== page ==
Chinese theatre

The Pilone collection is the outcome of a passionate and far-sighted collection of objects, tied to the different regional traditions of Chinese theatre, particularly the Beijing Opera, made by reporter Rosanna Pilone (1931-2006) between the 1980’s and the 1990’s. The collection is made up of 465 objects, including theatre models, masks and painted figureheads, headpieces, make-up accessories, finely embroidered costumes, fans, prop weaponry, musical instruments, complete set designs and even the lanterns illuminating the theatre.

Due to the variety and number of elements, and the ethnographic assiduity that Rosanna Pilone put into it over the years, this is an extremely important collection. Moreover, its importance derives from the peculiar socio-political context when it was realised, due to the then existing communicational impeachments with China.

The collection has been the topic of scientific studies as well as of a catalogue, Teatro Cinese. Architetture, costumi, scenografie, edited by Rosanna Pilone, Sabina Ragaini and Yu Weijie, Milan: Electa, 1995. The catalogue was written for the homonymous exhibition at the Milan Triennale in 1995, thereby constituting the first and most complete exhibition of Chinese theatre in Europe up to then. The collection has been subsequently shown, yet incompletely, at Palazzo Rospigliosi, Zagarolo (Rome), 1997; at Palazzo Reale, Milan, 1999; at Palazzo Valentini, Rome, 2000. In 2013 the entire Pilone Collection was donated to the Museum of Cultures in Lugano, Switzerland, where it is still kept in custody. In 2014 the Museum published the catalogue Jingju. Il teatro cinese nella Collezione Pilone, supporting the same exhibition at Villa Heleneum, Lugano, Switzerland.

Japanese photographs and postcards

The “Ceschin Pilone – Fagioli” collection is made up of over 10,000 hand-coloured albumen photographs, produced in Japan during the Meiji era (1868-1912). It consists of photographs belonging to a particular artistic and commercial phenomenon widely known as the Yokohama School.  The collection’s peculiarity is that all photographs are contained in 203 albums, most of which have finely decorated covers, made by Japanese masters of lacquer. Not only is this one of the most numerous photographic collections of such a genre in the world, but also it is one of the few enabling a deep study of personal tastes and aesthetic interests of the western collectors at the end of the 19th century, those who actually bought these albums.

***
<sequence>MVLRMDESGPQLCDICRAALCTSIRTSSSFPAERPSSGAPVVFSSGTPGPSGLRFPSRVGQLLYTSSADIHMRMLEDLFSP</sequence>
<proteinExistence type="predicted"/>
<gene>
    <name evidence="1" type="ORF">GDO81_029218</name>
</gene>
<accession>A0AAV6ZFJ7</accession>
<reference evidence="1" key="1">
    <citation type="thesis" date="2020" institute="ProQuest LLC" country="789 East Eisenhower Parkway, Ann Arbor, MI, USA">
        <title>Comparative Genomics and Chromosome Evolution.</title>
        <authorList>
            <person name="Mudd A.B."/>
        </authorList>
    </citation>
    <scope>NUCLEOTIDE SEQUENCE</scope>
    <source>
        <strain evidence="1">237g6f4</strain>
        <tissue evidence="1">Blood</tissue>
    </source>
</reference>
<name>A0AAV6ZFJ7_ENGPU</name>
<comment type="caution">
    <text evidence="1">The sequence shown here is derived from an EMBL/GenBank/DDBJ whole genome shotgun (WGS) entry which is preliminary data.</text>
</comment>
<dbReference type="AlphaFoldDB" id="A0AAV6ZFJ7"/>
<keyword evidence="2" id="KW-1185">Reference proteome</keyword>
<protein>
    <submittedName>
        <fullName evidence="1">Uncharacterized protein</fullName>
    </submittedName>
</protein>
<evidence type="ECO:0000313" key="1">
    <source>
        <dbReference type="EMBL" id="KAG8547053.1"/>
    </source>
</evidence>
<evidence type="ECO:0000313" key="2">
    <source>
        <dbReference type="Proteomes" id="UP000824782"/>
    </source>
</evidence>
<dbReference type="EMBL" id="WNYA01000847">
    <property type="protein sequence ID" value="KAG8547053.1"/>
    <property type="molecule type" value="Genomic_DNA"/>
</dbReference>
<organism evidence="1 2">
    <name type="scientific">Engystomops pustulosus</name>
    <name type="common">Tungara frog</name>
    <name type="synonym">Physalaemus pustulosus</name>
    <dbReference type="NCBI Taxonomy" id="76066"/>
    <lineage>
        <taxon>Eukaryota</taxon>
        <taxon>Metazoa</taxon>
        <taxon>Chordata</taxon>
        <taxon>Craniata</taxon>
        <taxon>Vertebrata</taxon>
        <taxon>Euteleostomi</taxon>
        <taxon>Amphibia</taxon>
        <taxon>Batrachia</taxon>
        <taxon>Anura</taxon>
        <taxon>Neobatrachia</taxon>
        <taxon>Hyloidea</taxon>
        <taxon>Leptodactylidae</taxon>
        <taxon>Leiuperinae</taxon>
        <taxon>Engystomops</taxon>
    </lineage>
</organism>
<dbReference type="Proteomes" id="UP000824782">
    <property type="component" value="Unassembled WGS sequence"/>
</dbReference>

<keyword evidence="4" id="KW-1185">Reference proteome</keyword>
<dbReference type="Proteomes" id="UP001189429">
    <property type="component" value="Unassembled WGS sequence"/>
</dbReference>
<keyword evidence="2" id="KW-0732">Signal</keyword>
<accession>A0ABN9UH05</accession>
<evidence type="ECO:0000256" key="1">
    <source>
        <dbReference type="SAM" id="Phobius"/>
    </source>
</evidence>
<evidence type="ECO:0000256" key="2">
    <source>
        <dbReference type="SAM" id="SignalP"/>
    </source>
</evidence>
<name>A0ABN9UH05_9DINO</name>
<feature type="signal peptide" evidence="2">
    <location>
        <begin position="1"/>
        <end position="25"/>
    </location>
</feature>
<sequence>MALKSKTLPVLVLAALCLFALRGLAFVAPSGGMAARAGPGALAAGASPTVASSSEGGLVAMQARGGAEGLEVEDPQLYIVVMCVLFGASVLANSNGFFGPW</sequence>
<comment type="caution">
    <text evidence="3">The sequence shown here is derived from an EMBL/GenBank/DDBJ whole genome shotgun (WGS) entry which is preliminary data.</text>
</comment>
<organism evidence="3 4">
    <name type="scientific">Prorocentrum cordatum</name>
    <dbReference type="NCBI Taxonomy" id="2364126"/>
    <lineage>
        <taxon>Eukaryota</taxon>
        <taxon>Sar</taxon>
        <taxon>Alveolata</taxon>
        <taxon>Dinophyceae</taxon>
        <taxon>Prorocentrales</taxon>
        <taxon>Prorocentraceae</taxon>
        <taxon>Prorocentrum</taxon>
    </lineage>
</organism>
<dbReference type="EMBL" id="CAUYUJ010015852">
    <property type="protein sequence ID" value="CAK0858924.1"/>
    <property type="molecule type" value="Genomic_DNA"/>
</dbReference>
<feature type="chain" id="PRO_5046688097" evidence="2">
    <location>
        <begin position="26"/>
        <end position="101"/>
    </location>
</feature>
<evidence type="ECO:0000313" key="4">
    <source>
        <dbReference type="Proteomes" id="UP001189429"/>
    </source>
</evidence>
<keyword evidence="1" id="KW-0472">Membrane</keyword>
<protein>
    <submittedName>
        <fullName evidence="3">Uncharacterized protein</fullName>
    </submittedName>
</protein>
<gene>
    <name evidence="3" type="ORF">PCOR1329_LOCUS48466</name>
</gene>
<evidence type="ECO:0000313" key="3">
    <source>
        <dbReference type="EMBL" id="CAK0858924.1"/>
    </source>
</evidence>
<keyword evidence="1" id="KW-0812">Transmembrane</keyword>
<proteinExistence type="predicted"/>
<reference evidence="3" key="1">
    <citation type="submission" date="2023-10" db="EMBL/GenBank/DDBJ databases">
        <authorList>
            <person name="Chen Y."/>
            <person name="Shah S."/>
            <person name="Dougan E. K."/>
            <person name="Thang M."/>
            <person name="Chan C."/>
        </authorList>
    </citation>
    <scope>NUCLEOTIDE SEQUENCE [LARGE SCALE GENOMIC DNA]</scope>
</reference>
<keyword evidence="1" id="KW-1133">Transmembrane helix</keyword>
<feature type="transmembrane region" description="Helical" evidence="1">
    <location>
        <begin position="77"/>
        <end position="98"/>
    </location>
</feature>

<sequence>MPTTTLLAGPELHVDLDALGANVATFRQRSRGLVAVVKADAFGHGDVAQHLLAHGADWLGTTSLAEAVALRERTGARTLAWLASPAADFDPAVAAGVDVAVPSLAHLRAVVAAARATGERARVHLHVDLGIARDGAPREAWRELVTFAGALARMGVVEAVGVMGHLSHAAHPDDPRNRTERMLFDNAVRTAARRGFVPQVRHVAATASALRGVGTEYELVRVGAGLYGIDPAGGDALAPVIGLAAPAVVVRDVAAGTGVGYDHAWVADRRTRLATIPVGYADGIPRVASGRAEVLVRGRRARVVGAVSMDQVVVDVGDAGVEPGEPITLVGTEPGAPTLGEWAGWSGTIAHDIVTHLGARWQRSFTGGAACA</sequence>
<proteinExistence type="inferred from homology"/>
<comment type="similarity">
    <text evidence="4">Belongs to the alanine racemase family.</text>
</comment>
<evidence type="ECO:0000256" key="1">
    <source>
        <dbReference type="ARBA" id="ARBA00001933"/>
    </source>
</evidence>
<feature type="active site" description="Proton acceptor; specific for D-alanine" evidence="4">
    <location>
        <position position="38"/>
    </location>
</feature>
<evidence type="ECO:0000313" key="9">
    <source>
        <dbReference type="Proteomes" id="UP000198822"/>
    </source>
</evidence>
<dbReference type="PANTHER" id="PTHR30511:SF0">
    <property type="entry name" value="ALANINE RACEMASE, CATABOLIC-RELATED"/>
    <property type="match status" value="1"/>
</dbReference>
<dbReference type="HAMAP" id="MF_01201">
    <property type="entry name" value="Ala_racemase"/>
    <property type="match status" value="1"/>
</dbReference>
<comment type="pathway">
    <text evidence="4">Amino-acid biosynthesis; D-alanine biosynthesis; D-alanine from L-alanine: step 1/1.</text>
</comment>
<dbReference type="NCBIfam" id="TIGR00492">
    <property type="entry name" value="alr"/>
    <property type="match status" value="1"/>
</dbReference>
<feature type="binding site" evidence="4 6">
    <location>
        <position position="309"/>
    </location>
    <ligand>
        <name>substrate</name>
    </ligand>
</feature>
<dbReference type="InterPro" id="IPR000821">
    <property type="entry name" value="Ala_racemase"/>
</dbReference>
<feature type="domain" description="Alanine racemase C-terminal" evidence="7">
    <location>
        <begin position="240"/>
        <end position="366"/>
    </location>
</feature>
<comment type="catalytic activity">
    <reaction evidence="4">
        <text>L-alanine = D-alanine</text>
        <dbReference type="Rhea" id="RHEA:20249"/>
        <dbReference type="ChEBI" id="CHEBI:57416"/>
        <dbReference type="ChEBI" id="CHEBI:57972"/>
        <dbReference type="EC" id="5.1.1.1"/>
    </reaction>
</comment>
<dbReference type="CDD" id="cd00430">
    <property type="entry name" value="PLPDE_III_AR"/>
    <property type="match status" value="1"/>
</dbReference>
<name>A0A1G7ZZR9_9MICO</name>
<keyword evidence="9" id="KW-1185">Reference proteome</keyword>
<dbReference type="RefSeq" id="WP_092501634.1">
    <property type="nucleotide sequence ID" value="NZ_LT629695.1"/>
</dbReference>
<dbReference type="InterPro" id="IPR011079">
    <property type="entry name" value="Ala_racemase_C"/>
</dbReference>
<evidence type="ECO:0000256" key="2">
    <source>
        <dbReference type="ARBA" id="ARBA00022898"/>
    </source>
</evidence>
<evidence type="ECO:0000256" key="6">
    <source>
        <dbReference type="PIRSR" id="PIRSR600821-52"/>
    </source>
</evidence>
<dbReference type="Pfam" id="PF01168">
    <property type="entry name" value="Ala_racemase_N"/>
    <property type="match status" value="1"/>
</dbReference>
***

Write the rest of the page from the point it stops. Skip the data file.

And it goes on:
The photographical collection is also accompanied by an equally important collection of approximately 6,000 postcards, most of which derived by the photographs of that time. The works altogether set the Foundations’ collections as an extremely important core of study as far as iconography in the Meiji era is concerned. This iconography spread actually from Japan through photographs and postcards, and still characterises the imagery on the land of the Rising Sun.

Both the collections are the outcome of a patient and scholarly collection started in 1973 by Marco Fagioli, a learned collector and Japanese arts historian. Since 2012, the aforementioned collections have been progressively kept into custody at the Museum of Cultures in Lugano, Switzerland, where they have become a focal reference in the scientific research programme. Many of them have already been shown in Lugano, Genoa, Naples, Parma, Venice, Zurich, and Copenhagen.

Chinese photographs

In 2016, the Foundation acquired approximately 300 photographs made in China between 1870 and the 1930s. The subjects are various: western missions and missionaries, beggars, scholars, horses, women or whole families in traditional attires, Beijing Opera actors, and monuments. Some photographs are hand coloured, some are the work of famous photographs such as William Saunders or Fung-Tai, while others are amateurish. Since 2018 the Collection is kept into custody at the Museum of Cultures in Lugano, Switzerland.